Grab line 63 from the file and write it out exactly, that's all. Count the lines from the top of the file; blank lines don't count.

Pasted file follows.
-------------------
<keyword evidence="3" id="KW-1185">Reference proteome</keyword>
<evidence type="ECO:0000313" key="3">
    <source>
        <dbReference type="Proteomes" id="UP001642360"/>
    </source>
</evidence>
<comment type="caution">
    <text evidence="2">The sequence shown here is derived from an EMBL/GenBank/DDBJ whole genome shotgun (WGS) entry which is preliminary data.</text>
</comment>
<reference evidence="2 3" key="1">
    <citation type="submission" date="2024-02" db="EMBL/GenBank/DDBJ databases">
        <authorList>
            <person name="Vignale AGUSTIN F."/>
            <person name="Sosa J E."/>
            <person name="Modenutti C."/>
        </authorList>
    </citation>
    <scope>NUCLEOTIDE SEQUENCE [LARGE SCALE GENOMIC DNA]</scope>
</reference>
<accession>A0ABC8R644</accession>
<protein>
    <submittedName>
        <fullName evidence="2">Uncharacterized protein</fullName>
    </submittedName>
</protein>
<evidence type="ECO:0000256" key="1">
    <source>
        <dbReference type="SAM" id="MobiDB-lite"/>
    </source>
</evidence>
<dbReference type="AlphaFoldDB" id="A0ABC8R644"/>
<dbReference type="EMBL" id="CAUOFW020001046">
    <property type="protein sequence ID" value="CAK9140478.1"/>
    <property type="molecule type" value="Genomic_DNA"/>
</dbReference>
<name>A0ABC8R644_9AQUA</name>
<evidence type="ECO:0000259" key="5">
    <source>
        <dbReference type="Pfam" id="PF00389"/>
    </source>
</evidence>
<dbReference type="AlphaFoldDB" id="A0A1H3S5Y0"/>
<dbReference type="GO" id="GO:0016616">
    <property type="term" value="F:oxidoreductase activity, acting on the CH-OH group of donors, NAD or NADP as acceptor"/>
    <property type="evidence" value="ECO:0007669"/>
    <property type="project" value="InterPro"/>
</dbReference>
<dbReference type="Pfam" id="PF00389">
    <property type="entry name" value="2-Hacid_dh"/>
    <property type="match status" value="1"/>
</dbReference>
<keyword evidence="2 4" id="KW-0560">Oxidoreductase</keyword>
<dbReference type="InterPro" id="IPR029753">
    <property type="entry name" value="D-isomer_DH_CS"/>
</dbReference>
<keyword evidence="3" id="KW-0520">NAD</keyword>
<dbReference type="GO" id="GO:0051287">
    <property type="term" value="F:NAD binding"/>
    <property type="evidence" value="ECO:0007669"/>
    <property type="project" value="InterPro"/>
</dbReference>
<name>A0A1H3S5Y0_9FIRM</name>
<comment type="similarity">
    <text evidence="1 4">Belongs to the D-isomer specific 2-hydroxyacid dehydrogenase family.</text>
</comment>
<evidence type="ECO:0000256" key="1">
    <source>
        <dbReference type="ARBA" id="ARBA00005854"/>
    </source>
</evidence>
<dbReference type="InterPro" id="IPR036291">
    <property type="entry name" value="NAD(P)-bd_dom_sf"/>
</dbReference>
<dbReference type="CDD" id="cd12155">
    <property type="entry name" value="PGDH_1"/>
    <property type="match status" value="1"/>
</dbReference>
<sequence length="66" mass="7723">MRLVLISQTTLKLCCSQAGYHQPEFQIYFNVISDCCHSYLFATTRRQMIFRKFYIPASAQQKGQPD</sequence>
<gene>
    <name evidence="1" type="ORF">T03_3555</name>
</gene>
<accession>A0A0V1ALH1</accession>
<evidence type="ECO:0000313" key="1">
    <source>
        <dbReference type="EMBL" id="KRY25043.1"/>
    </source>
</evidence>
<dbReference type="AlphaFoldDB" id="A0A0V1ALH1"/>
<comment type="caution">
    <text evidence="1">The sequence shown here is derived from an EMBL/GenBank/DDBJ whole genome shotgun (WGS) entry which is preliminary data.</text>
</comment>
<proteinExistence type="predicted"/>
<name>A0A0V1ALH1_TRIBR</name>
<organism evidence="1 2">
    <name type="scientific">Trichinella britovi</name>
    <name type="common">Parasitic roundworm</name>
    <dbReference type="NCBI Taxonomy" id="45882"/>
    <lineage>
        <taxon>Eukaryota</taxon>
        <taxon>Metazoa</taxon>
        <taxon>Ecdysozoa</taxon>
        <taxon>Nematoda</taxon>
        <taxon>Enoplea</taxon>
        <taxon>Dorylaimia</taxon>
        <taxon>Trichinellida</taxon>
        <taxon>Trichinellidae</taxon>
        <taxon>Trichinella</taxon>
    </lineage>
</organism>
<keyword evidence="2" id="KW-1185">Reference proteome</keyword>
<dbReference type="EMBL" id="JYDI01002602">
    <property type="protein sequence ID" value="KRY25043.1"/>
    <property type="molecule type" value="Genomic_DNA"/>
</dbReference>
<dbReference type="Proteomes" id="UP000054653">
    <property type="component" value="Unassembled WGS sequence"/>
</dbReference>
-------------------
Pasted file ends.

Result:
<comment type="similarity">